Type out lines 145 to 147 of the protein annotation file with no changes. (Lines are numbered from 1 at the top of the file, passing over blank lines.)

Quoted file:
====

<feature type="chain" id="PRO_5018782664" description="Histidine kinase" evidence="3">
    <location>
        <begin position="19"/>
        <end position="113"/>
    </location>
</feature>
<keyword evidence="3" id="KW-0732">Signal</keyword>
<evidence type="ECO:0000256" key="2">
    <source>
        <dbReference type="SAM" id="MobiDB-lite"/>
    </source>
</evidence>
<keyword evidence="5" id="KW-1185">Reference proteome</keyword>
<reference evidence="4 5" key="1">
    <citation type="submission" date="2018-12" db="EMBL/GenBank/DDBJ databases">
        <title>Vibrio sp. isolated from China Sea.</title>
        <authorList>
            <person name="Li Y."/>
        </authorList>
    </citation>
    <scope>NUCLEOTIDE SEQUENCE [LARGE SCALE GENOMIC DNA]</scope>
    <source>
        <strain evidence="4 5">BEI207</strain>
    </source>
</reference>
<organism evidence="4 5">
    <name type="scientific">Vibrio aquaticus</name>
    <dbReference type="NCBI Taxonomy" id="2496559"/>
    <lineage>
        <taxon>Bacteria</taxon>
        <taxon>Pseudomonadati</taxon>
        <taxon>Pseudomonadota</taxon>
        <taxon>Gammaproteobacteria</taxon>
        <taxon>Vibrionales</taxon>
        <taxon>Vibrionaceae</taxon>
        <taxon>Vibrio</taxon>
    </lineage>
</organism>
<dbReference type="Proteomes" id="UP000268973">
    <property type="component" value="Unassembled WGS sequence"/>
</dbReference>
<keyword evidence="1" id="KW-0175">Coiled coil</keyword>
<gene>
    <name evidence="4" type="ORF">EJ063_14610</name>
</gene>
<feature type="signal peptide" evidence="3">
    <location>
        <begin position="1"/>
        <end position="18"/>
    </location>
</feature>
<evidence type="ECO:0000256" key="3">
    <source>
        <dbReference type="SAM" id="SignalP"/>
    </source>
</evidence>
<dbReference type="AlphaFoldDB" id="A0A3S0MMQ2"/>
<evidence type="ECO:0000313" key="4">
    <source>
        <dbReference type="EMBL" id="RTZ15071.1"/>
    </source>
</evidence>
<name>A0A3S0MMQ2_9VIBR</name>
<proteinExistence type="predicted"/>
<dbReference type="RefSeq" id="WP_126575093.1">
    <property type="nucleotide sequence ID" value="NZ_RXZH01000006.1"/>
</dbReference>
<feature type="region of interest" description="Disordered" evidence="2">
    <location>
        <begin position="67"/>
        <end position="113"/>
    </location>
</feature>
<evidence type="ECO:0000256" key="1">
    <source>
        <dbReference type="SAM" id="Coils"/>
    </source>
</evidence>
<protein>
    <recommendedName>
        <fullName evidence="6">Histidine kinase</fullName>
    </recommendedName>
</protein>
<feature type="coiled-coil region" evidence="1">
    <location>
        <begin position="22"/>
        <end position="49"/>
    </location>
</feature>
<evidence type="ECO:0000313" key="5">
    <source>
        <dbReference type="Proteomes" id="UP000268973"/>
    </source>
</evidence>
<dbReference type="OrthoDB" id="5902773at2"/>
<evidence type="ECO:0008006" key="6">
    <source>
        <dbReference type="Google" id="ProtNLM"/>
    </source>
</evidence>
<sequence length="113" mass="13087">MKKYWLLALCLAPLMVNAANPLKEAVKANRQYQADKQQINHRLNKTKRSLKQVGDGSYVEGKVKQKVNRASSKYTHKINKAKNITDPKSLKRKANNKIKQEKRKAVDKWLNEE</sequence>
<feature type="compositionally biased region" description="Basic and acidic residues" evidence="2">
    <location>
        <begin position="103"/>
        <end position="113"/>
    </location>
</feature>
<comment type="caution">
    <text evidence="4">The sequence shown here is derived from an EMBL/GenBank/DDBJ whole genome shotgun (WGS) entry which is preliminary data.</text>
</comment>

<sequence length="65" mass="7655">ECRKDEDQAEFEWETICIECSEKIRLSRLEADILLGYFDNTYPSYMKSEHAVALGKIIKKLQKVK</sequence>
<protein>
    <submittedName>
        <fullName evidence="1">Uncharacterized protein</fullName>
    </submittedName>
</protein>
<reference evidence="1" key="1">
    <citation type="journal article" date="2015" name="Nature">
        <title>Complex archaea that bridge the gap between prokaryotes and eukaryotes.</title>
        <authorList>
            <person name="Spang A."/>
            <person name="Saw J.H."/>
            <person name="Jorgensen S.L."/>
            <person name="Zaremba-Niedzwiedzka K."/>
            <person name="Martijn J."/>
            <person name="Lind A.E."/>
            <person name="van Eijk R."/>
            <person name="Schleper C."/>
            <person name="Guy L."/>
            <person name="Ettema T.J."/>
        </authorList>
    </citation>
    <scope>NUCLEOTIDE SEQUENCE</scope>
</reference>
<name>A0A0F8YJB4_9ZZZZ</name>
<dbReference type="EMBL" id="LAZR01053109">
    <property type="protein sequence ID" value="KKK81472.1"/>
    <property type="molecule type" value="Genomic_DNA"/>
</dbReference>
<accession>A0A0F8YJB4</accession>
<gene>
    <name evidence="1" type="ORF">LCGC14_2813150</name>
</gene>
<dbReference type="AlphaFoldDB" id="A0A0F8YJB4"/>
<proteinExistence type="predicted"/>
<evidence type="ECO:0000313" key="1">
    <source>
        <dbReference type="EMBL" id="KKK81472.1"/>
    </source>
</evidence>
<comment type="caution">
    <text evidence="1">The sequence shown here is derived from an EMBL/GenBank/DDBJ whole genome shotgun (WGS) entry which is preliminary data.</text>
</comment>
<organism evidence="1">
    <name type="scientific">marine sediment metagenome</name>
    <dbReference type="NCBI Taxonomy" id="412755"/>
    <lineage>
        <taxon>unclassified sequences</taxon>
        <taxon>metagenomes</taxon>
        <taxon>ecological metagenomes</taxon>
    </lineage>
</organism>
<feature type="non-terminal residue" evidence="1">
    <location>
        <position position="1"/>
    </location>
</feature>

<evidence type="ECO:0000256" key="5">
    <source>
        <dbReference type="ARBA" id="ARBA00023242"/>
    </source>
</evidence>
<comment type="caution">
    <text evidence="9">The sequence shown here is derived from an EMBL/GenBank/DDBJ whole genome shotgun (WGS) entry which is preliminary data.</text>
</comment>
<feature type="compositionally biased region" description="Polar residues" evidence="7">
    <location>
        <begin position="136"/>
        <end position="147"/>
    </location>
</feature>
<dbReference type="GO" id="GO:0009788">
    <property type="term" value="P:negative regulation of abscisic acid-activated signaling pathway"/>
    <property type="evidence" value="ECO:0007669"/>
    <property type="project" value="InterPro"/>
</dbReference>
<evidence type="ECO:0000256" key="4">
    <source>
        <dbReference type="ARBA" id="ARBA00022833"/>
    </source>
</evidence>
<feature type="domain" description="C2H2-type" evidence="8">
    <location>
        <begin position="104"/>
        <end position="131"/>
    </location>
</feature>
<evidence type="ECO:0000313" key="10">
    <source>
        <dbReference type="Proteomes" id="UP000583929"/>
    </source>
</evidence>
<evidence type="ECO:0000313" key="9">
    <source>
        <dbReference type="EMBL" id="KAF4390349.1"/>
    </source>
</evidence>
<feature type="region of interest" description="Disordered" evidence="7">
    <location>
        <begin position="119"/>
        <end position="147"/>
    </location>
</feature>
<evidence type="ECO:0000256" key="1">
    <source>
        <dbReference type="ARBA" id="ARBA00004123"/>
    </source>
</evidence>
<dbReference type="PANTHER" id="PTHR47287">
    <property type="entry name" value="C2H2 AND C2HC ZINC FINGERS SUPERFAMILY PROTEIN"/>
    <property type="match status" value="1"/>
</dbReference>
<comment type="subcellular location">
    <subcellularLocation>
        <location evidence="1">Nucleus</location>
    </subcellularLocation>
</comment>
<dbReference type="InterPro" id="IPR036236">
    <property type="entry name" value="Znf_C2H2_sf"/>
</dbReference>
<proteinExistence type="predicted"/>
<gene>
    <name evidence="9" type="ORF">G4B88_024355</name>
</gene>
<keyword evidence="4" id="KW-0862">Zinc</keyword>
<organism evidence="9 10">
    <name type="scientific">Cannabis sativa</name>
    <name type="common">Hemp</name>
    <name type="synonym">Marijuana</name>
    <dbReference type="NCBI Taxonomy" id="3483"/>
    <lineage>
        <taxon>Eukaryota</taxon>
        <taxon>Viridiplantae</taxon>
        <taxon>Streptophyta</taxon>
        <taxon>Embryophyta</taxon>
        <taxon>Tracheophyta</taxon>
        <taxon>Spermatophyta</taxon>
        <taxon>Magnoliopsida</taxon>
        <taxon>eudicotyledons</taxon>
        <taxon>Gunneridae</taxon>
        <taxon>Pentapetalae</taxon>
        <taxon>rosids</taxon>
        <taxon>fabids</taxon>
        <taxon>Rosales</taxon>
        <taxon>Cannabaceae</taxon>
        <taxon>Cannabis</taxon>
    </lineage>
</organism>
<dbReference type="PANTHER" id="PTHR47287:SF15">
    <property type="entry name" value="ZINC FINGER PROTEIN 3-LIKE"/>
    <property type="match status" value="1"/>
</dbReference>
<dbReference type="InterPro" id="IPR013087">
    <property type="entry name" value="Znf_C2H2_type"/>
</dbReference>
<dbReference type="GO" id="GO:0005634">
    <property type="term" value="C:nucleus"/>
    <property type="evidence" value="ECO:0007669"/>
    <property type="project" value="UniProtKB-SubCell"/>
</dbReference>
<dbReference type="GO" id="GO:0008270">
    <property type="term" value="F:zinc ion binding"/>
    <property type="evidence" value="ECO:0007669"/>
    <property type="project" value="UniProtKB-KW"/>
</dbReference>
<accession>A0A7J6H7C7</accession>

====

<proteinExistence type="predicted"/>
<evidence type="ECO:0000313" key="1">
    <source>